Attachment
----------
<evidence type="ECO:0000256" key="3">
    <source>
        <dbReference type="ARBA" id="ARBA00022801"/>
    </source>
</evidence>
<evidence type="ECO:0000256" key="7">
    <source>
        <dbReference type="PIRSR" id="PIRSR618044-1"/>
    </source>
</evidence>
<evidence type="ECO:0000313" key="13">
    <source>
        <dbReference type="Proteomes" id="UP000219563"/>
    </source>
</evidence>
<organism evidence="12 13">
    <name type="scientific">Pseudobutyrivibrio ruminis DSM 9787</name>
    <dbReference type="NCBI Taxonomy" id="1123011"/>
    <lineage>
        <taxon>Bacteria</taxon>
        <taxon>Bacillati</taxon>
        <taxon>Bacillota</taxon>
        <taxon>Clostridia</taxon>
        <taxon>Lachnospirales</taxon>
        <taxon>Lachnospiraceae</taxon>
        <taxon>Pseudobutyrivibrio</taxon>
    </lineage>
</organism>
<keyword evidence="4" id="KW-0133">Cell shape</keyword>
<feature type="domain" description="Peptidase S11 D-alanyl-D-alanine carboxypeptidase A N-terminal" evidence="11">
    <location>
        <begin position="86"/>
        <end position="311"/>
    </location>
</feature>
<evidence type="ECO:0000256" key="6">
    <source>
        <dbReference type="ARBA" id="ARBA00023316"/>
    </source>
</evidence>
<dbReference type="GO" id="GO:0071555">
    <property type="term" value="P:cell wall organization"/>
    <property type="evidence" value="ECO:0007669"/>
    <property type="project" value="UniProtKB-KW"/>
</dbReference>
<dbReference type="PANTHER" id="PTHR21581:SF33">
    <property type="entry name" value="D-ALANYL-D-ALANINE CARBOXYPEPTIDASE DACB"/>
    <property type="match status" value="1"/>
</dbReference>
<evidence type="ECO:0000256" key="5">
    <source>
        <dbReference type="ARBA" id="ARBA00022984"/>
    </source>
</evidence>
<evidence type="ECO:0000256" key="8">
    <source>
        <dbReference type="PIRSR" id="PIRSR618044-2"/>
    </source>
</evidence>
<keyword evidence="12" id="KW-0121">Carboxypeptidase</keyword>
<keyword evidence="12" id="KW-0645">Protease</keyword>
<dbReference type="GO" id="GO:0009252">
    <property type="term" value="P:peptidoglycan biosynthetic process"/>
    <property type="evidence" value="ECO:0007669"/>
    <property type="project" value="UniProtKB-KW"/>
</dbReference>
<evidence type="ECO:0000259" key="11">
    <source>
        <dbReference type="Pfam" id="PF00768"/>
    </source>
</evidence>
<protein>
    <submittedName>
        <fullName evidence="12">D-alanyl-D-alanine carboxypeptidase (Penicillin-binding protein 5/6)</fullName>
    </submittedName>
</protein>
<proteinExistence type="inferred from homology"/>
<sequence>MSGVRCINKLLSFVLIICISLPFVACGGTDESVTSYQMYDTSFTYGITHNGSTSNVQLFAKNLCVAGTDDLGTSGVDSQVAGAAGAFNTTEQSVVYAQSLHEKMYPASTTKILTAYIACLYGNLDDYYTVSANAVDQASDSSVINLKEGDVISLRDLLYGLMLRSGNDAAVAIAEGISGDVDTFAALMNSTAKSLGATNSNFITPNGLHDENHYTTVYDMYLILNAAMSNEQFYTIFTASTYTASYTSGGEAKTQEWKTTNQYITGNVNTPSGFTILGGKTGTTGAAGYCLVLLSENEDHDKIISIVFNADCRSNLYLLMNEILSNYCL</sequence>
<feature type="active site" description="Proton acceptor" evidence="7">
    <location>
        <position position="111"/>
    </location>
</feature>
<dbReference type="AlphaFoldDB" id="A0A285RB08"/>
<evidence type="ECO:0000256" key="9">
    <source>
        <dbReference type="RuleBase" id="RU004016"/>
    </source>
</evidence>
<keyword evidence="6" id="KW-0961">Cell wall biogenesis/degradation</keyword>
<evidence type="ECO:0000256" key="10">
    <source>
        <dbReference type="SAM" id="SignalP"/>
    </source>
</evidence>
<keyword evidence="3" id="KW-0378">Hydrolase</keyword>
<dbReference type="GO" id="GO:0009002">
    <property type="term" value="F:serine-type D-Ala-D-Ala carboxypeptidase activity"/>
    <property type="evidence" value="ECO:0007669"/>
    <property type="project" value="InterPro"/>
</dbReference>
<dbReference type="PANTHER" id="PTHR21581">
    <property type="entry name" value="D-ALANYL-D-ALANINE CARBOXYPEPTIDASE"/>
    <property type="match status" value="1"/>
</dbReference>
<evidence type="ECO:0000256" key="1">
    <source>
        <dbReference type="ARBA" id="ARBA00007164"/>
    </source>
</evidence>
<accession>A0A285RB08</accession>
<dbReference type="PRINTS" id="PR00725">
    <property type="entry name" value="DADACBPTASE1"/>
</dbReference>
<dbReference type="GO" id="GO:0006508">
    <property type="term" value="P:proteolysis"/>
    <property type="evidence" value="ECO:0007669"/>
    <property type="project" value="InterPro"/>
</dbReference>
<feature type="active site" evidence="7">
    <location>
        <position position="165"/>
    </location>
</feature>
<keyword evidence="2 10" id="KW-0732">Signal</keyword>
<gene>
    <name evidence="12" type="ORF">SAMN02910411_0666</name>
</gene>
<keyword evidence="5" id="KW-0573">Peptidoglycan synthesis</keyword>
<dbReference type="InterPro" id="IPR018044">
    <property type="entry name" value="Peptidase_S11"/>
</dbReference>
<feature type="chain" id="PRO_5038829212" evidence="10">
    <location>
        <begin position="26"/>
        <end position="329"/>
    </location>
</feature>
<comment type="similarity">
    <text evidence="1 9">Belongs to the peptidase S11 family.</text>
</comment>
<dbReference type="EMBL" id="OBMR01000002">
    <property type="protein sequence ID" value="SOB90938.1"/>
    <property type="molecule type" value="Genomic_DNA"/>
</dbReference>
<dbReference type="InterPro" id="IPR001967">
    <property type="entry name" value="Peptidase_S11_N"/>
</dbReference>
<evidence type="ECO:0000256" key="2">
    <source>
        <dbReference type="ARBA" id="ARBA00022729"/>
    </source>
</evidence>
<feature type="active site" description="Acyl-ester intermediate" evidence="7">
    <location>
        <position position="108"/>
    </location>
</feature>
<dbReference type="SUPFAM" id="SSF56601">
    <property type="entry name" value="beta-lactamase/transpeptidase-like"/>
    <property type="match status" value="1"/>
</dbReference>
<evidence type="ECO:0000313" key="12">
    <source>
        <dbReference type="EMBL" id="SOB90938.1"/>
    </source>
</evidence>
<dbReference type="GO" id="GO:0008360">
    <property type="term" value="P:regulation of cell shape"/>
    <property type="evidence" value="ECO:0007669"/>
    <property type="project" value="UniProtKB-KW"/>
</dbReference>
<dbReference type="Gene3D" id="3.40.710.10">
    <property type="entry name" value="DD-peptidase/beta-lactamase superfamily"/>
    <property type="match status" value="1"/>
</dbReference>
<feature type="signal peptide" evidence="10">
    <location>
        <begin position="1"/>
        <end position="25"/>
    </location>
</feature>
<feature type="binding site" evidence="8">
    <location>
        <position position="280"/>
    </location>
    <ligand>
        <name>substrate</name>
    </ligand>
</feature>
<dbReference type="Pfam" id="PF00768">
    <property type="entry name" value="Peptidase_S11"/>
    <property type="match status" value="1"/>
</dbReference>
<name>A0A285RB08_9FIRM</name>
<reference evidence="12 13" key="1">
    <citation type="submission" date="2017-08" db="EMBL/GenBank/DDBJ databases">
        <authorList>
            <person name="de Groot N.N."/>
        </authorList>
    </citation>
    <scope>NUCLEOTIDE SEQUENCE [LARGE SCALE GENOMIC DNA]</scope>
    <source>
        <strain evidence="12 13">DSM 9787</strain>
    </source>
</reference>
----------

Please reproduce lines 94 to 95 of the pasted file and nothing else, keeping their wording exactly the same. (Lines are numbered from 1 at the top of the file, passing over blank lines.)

    </source>
</evidence>